OK…that's another yule out of the way, it's time to lock away the mistletoe, replant the tree, pack up all those shiny baubles (some are even older than your granny!) check down the sides of the sofa for turkey sarnies, and do our best to sort out 2019.

I know that New Year is a time to look forward…but not for us…we'll continue to look back over our shoulders, sharing long ago memories, photos, and experiences, and, hopefully we'll also share a smile or two along the way.

In December TRMs, I included a photo of, and talked about, the property which overlooked Wards Yard and Scotch Bay, known to we old Pillites, as Russell's Bungalow.

Ex Milfordian, and old school chum, Graham Clarke has, once again, been in touch with some interesting, additional gen.

"Hi Jeff…just to add a little background to Russell's Bungalow. It was originally built for my great grandfather, John Thomas Lingwood Clarke, to enable his wife to watch trawlers coming up the harbour, especially his.

“He had 10 children, so there were lots of Clarkes around in the early 1900s.

“When he retired from the sea, he sold the bungalow and moved to Robert Street, the house which is below the old people's flats (is it called Robinson House?).

“I have attached two pictures of my great grandfather, which I've just come across whilst going through some old snaps. I think they are both on the Abelard M17, which he skippered from 1909 until its requisition for the First World War in 1914.

“It was eventually wrecked in Plymouth in 1916."

Cheers Graham, I'm always grateful for any feedback, and yours is more than enough incentive for me to include the Abelard as the first TRM's Trawler Corner of 2019.

A steel-sided trawler built in 1909 in North Shields. 187 tons. 110 ' long.

Here's a news report from the H/west and Milford Haven Telegraph of October 8, 1913.

"On Thursday afternoon, the steam trawler Abelard, Messrs Sellick, Morley and Price, put back into the Haven and reported a serious explosion, which occurred at 7am, when the vessel, which was on her way to the fishing grounds off the Irish Coast, had only steamed ten miles from the Heads.

“Something went wrong with the acetylene gas apparatus, and an explosion took place in the fish room, where the mate, William Adams, was at that moment engaged in getting the fish room ready. He received the full force of the blast, the fish room was literally wrecked, and the skipper at once turned his vessel round and headed back to Milford with all possible speed.

“The mate, it was evident, was in a serious condition, and on arrival in the Haven the skipper went alongside the first of the warships, HMS Terrible, and asked for the doctor, who promptly boarded the trawler and had the injured man brought aboard the cruiser, where everything possible was done for him.

“Afterwards he was placed on a Naval ambulance and brought ashore by blue jackets, accompanied by the naval doctor, who had him conveyed to Dr Griffiths' surgery, and subsequently to his house in Warwick Rd.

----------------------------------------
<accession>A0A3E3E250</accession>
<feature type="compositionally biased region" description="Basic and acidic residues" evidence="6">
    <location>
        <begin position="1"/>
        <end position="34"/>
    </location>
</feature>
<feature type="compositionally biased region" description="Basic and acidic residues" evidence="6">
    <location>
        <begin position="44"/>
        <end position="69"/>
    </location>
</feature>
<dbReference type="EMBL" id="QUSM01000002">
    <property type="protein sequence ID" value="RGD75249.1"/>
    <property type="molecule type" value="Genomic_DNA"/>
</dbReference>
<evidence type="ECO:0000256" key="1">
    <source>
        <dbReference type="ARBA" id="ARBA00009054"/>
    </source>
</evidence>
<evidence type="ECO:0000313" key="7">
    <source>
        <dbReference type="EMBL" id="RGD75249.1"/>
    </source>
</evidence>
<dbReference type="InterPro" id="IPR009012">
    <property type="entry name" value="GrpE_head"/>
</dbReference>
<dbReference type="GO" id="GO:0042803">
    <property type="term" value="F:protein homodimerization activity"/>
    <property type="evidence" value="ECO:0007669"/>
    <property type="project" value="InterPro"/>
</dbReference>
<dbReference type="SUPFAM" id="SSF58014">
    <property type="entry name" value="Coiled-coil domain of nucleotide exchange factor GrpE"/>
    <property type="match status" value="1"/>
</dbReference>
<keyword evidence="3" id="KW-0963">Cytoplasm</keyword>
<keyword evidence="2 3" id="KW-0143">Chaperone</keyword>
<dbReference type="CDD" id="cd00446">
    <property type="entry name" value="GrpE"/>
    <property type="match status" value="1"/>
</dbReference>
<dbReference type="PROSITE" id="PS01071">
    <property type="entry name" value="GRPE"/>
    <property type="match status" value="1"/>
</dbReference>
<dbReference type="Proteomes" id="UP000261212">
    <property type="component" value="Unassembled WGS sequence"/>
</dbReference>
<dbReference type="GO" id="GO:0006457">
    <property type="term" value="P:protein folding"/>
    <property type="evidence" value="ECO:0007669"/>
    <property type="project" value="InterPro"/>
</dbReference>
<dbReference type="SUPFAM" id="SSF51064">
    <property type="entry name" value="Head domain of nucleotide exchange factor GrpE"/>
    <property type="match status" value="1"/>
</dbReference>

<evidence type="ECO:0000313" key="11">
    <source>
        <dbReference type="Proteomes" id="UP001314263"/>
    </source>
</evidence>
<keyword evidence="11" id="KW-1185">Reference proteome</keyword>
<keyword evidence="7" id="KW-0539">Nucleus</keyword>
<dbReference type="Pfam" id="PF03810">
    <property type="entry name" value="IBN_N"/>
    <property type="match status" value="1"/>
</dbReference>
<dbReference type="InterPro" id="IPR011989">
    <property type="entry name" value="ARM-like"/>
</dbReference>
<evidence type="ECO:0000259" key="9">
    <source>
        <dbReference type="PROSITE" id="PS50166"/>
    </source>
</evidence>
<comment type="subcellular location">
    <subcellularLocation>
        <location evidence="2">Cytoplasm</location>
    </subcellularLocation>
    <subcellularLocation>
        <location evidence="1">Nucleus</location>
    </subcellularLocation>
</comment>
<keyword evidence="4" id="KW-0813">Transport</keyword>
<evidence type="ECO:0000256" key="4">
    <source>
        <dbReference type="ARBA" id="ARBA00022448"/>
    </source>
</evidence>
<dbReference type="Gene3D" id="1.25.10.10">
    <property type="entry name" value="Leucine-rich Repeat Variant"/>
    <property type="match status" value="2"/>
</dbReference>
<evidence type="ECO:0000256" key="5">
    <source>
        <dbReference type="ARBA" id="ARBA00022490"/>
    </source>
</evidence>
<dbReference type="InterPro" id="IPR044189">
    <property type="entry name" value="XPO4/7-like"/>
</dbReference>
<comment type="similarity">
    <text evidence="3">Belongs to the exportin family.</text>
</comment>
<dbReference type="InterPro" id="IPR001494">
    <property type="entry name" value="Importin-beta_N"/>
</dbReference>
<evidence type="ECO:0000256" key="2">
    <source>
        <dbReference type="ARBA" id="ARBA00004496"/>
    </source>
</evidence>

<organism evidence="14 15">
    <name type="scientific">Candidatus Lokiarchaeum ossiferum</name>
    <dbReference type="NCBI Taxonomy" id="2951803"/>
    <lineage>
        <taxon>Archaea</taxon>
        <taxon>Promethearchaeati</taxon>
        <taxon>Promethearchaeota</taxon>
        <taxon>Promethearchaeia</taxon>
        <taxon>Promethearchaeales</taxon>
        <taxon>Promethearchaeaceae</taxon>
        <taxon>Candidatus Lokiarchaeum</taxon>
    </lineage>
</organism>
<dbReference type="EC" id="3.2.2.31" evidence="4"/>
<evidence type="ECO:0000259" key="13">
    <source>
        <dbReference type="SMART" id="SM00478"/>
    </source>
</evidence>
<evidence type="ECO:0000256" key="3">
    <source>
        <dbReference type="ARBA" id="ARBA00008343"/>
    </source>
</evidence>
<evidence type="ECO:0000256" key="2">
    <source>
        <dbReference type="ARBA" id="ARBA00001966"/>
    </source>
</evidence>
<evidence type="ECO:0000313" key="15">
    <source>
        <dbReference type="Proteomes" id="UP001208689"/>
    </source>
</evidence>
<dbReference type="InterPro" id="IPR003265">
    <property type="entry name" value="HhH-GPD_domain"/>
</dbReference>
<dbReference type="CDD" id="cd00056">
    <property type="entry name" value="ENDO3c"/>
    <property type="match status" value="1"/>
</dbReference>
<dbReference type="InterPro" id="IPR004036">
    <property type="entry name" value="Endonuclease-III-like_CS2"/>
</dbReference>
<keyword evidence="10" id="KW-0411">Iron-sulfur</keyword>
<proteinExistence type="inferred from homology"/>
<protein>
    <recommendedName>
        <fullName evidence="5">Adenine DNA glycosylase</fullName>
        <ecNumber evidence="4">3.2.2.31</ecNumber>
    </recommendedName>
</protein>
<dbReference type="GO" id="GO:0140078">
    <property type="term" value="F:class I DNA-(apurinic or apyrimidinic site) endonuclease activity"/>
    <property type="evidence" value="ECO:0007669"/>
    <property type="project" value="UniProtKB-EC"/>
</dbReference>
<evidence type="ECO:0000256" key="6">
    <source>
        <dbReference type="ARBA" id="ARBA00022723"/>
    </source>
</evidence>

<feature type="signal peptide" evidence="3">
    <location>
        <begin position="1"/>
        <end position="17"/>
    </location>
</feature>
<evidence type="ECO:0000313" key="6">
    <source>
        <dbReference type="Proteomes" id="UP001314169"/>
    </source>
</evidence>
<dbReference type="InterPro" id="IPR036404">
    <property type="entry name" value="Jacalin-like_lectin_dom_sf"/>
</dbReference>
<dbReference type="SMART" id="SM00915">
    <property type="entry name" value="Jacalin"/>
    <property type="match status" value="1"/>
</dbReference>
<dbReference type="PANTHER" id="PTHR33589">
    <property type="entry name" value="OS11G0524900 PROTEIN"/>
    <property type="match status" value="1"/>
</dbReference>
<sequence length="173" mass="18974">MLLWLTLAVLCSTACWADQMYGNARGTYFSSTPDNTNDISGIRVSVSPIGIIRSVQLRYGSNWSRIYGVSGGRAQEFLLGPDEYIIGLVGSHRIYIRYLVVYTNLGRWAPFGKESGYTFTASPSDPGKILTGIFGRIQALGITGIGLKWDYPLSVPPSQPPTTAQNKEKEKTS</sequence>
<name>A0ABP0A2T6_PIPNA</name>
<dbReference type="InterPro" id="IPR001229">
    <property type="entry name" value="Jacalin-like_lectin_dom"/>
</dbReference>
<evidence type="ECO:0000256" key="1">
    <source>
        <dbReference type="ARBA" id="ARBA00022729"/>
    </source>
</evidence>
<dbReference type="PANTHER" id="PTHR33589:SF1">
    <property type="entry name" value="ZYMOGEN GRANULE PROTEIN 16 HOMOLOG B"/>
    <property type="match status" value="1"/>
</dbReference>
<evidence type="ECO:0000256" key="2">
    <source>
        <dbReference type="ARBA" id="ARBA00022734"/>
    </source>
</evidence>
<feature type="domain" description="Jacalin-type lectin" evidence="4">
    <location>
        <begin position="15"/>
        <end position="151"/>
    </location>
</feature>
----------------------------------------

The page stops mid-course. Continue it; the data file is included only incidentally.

“The poor fellow was badly burnt, but the exact nature of his injuries could not be ascertained. Mr Adams was a native of Brixham, but has lived in Milford for many years, and has a wife and a large family. Mr Adams, whose condition remains serious, was, on Saturday evening, removed to the County Infirmary in H/west."

From the same local paper, dated August 5, 1914, with Milford, and the rest of the world waiting with bated breath, came this news.

"On Sunday, the order was given out for the mobilisation of the Naval Reserve (trawler section) of whom there are about 150 men in the port, including skippers, mates, deckhands, engineers etc. A naval officer was busy all day serving notices on all the men in from sea. This was not all, for orders were given for the handing over to the Admiralty of certain steam trawlers for the mine sweeping service, the vessels to be manned. The steam trawler Abelard was stripped of her gear and prepared at once, leaving the port on Sunday afternoon."

Now for our teaser, let's see if your brains are still fudged by too much Xmas cake, Turkish Delights, and sherry trifle.

Some months have 30 days. Some months have 31 days. How many have 28?

The next photo has, though somewhat loosely, a tenuous link to this week's content, a connection by way of WW1 and Wards Yard.

It's another from my old Pill pal, Ivor Day's collection of ships that ended their days at Wards Yard.

This one is HMS Meteor...Built in Southampton in 1914, 1,004 tons...274'...and in the Battle of Dogger Bank, in 1915, she was hit by a shell from SMS Blucher. The shell exploded in the engine room, killing three sailors. She was towed into Humber for repairs, then rejoined the Fleet in 1916.

In May 1921 she was sold to Wards Shipbreaking at Milford, where she was finally laid to rest.

And that, chums, is just about that for this week. Thanks a lot for all the continued kind comments about TRM, I do appreciate them. If you feel like getting in touch, please do so. See you next week.